- No _________ after a certain time each evening. (i.e. after dinner, after the kids are in bed, after 9pm, etc.)
- Disconnect _________ from your smartphone to make it less readily available (i.e. email or an app).
- Only use ___________ for a certain amount of time each day. (See ideas below for how to enforce this)
- No __________ on Sunday. (Learn more about creating an intentional Sabbath rest day here.)
- Get rid of ___________ all together! (Read why we got rid of our TV this year and how it’s going.)
- Check/use __________ only once or twice per day at __________ (list a time or point in the day).
- No ____________ while the kids are awake.
- No ____________ at a specific location (such as the dinner table, bedroom, upstairs, basement, date night, office, etc.)
Step 3: Determine how you will enforce your boundary
Because this is not going to be easy, we need to have a specific plan for how we will enforce our boundary (or otherwise ensure that we actually acknowledge the boundary we’ve set).
Here are a few ideas that might help you stick with your plan!
- Charge your phone in the kitchen rather than on your nightstand.
- Utilize a device that enforces your boundaries when self-control slips such as Circle with Disney. (Such a help, for adults as much as children!)
- Put your smartphone in a designated area rather than in your pocket (i.e. leave it on the kitchen counter).
- Disable internet and certain time-wasting apps on your phone so you will be forced to use a computer. The act of sitting down at a computer is self-limiting.
- Set an alarm while you peruse social media.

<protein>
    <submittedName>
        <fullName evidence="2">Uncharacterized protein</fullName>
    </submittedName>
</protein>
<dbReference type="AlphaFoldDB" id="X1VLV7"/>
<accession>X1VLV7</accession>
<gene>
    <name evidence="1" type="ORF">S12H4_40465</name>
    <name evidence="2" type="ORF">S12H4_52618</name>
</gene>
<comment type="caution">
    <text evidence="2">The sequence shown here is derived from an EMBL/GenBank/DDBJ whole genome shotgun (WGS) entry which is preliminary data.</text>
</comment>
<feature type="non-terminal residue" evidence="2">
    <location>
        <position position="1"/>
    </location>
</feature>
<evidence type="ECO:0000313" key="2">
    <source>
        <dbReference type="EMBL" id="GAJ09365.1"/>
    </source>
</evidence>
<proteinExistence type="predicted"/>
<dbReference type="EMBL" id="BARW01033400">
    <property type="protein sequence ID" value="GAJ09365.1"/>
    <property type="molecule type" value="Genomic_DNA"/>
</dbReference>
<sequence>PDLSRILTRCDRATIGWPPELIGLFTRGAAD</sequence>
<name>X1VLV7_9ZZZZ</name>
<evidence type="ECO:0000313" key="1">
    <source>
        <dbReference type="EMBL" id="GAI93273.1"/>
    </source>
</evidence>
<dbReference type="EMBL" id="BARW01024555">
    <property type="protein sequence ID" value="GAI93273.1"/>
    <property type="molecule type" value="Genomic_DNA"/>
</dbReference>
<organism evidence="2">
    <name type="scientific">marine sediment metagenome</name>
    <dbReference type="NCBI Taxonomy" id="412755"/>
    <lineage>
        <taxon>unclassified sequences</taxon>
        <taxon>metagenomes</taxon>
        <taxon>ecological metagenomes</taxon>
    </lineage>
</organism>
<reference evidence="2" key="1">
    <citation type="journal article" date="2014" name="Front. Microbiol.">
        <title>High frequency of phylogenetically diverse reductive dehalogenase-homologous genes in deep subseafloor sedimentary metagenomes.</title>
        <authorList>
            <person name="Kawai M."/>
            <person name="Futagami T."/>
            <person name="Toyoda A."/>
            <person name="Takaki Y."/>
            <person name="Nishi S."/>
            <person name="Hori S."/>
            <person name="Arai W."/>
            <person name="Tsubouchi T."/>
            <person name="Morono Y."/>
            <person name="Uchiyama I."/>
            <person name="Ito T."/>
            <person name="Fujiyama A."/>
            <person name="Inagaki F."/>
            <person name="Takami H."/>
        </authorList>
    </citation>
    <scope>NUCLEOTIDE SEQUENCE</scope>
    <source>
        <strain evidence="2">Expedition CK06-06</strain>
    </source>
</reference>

- Tell your children your objective and ask them to hold you accountable! This works wonders. 🙂
Step 4: Get accountability
On the note of accountability, it is good to share your new boundary with someone in your life who can help you stay on track. When you tell your spouse or roommate or children your plan, your commitment to the boundary and incentive to follow through increase exponentially!
We want to be perceived as self-controlled by others, so we should leverage that natural inclination to motivate us.
I recently set a new boundary for myself. I decided I would no longer spend time browsing my smartphone after the kids went to bed at night, which was an unproductive habit I identified in my own life. Instead I would exercise, read the Bible, and go to bed early. I shared this with my husband and asked for his help.
Now, when I catch myself sliding into old ways unintentionally, I immediately set my phone aside and exclaim, “I was doing it again!” It’s been nice to have his support and to be able to process my journey, not to mention the reminders he kindly gives me.
Step 5: Implement your boundary!
Try your new boundary for one month. You’re not committing to never watch Netflix again, you’re just trying something for a trail period. After a month, you will have experienced what life is like without ________. I’m guessing you’ll feel a rewarding sense of freedom and accomplishment. You can then decide what would be best moving forward, either adapt, drop or continue with the boundary you set.
Put that reevaluate date on your calendar! This makes your boundary a time-bound goal.
What boundary have you created from this exercise that you will implement in your home?